Kenyan minister to expose the corrupt

January 22, 2009 12:00 am

, NAIROBI, Kenya, Jan 22 – Lands Minister James Orengo has threatened to name government officials behind the food and oil shortage in the country if action is not taken.

He said on Thursday that those behind corruption in government must be punished in order for Kenyans to have confidence in the current administration.

“In Kenya today, impunity has gone beyond bounds and the crisis is not just about corruption; it’s now a crisis of confidence in the leadership of this country. And we have to show that we are up to the mark in regard to fighting corruption.”

He said the public was growing increasingly impatient with the government over its apparent inability to deal with graft issues.

“If we go the same way we have in the past then we are not dealing with the problem, and in the next six months we will not have a place to move in this city or in this country because the political class has been lumped together as being party to the grand corruption we are now seeing.”

“I have said that at a certain stage if things continue the way they are, then some of us will be prepared to say things that probably as a member of the Cabinet, may be inappropriate for me to say,” he stated.

During a forum to discuss a Draft Strategic Plan for his constituency, the Ugenya MP said those implicated should take responsibility for their conduct and resign.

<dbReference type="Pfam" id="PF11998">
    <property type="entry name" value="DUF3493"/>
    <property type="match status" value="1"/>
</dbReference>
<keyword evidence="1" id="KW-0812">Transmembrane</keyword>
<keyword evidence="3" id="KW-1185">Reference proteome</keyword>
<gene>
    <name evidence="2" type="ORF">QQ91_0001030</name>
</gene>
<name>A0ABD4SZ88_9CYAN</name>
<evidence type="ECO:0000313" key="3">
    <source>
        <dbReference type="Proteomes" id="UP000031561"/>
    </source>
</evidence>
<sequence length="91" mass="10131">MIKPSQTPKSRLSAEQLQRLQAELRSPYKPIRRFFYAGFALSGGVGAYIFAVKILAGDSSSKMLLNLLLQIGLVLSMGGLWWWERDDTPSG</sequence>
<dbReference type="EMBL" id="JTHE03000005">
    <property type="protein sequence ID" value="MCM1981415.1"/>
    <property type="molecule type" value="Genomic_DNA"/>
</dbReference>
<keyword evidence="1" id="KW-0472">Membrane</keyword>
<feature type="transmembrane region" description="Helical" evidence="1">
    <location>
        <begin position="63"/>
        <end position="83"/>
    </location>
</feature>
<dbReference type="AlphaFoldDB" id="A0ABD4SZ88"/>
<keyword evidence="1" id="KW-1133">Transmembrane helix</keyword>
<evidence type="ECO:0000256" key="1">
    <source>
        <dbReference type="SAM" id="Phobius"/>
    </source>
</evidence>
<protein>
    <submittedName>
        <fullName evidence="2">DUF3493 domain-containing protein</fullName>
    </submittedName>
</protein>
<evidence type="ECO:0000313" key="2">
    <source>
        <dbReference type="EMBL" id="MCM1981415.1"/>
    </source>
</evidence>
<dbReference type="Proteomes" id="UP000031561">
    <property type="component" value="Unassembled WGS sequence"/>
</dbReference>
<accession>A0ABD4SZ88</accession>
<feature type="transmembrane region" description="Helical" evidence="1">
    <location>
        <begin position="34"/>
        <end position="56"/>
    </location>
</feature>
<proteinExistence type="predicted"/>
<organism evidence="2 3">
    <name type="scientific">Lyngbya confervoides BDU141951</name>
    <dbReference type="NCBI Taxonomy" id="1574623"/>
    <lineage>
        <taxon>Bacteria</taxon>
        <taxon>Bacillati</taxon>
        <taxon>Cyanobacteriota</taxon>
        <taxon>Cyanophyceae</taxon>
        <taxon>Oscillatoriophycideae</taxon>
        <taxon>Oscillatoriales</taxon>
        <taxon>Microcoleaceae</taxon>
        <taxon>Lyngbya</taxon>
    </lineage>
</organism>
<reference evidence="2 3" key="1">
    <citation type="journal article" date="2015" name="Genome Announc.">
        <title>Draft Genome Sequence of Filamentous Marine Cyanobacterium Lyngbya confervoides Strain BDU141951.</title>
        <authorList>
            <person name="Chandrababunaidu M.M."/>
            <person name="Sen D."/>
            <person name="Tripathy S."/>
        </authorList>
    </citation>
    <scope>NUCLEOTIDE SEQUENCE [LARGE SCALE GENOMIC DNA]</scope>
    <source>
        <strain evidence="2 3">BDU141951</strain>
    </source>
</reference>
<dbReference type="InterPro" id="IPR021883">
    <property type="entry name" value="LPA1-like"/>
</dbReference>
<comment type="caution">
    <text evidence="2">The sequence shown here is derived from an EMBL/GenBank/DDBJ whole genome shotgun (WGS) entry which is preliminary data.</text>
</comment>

Mr Orengo argued that setting up anti-graft systems or institutions and prosecuting junior officials will not address the problem, until this happens.

He said he would use his Cabinet position to press for action from President Mwai Kibaki and Prime Minister Raila Odinga.

“I want to say in clear words what I mean… corruption in Kenya has reached such a magnitude that if you don’t see heads rolling in the next two weeks or so, then Kenyans will be right in forming the conclusion that this leadership has been part of it,” he said.

Also at the function, Planning Assistant Minister Peter Kenneth called on Kenyans to demand transparency and accountability from their leaders.

“We are in a country where we cannot even explain where the strategic reserves went to; which is meant to be the last resort of grains in the country. And if you are in a country where you cannot provide food for your people, something must be terribly wrong somewhere.”

“My challenge to you is that governments that have worked all over the world, are in areas where citizens have demanded services for their taxes,” he said.

They were commenting on the Kenya Pipeline Company Sh7.6 billion oil scandal and the unfolding maize scam, estimated to cost the taxpayer Sh825 million.

Their statements came ahead of a Cabinet meeting, where the government directed that investigations into suspected cases of corruption in maize distribution be concluded expeditiously.

“Any culprits should be dealt with as a matter of urgency,” said a statement by the Presidential Press Service, after the meeting in State House Nairobi.


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